"You have violated the sanctity of the castle and our royal person. Your life is forfeit. What have you to say for yourself?"

"Sire," the godfather replied, bowing low, "I have come to rescue you from the evil influence of a being known to me only as 'Murphy', who has enchanted your highness and ..."

"Enough!" the king interrupted. "Archers! Shoot this man!"

The godfather felt the forces at work around him; Murphy's scheming presence, the helpless anger of the enslaved king, Oasht's angelic serenity. Most of all, he felt the will of the Universe and he knew with all his heart that he was not meant to die this way. With that confidence, he had barely to move the wand. Not one of the whistling flight of arrows unleashed by the king's archers found its mark.

Seeing the power that the godfather had already mastered, Murphy decided to take up the fight himself. With a flick of his wand, he stopped time for the king and his men, and moved out from behind the king.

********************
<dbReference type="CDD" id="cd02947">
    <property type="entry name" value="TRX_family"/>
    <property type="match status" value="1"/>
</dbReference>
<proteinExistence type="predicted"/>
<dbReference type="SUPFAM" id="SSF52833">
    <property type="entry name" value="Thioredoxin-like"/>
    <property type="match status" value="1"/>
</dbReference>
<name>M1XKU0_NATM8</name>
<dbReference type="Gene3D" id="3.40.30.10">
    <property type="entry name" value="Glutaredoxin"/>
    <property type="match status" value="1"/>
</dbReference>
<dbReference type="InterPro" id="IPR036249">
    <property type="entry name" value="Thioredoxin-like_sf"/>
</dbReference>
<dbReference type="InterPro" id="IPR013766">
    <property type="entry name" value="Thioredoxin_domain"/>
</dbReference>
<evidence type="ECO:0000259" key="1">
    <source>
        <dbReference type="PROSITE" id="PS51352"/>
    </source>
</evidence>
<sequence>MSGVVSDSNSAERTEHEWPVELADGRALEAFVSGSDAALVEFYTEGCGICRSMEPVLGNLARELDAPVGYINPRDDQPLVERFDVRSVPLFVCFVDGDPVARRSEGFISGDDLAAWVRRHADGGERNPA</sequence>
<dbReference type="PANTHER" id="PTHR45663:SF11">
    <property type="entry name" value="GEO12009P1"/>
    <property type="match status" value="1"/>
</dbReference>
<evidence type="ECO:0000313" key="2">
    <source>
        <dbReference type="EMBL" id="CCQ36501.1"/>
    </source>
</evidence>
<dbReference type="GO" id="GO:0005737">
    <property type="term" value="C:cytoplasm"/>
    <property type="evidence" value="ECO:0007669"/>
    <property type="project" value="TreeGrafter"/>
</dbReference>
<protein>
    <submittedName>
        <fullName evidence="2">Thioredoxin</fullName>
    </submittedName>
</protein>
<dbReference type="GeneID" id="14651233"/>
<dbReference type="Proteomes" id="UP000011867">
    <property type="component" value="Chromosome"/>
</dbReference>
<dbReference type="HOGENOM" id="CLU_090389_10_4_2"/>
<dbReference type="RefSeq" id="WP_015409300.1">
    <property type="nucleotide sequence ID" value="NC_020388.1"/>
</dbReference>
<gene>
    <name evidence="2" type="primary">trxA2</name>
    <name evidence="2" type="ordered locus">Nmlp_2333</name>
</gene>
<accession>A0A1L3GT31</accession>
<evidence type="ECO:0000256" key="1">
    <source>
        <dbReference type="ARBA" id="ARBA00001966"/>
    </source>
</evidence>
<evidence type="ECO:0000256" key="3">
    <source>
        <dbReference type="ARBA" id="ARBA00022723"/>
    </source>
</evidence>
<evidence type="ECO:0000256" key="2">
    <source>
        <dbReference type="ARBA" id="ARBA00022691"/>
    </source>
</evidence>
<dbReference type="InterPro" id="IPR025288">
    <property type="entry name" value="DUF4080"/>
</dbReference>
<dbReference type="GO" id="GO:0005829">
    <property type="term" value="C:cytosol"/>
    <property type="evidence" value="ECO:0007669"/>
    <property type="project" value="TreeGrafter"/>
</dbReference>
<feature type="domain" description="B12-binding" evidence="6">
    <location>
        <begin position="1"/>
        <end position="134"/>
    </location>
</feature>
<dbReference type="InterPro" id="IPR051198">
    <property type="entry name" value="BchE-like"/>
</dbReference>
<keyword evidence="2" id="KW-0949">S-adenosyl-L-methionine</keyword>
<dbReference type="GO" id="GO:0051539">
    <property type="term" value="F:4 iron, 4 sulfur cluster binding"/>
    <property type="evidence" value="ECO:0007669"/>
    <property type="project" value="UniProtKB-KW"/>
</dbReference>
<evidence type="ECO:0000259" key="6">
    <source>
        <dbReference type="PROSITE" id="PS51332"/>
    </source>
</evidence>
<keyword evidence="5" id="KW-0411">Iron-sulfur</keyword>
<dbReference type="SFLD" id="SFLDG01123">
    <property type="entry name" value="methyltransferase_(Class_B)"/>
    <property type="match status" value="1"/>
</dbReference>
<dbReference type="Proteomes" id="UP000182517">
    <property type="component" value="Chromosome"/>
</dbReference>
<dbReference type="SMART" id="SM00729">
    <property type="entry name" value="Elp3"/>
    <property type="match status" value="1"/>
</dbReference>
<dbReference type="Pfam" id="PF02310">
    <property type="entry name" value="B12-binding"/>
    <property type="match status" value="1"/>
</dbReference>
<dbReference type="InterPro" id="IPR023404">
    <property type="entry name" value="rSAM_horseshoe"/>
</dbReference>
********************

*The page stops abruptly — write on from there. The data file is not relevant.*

"You think you can stop me? You don't even know how that wand works!"

"Nevertheless, I must try. It is the will of the Universe." The godfather stood his ground.

"What does that matter? Don't you know who I am? I am Murphy, and I cast the spell that will forever bear my name: Murphy's ... Law!" And the fairy hurled that last word at the godfather as if it were a curse of its own.

The force of it made the godfather step back a pace. His foot caught on an uneven cobblestone, and he fell backwards on his hands. His wand clattered to the ground a few feet away.

The ugly fairy gloated. "Whatever can go wrong, will! Where's your Universe now? I have won!" And he drew back his arm to cast his favorite spell.

"It's all around you, idiot, and it won't be denied," the godfather replied in a ringing voice.

As Murphy's body turned to cast the spell, the tiny little toga that covered his body slipped off his shoulder. Trying to keep himself clothed with his free hand and deliver the curse at the same time threw him off balance. He spun wildly in the air and lost control of both this spell and the one holding the king's men in thrall.

Suddenly, the courtyard was full of pigs. One of them, seeing the spinning Murphy as just about right for a tasty meal, snapped him out of the air, leaving his wand to clink on the stones of the courtyard.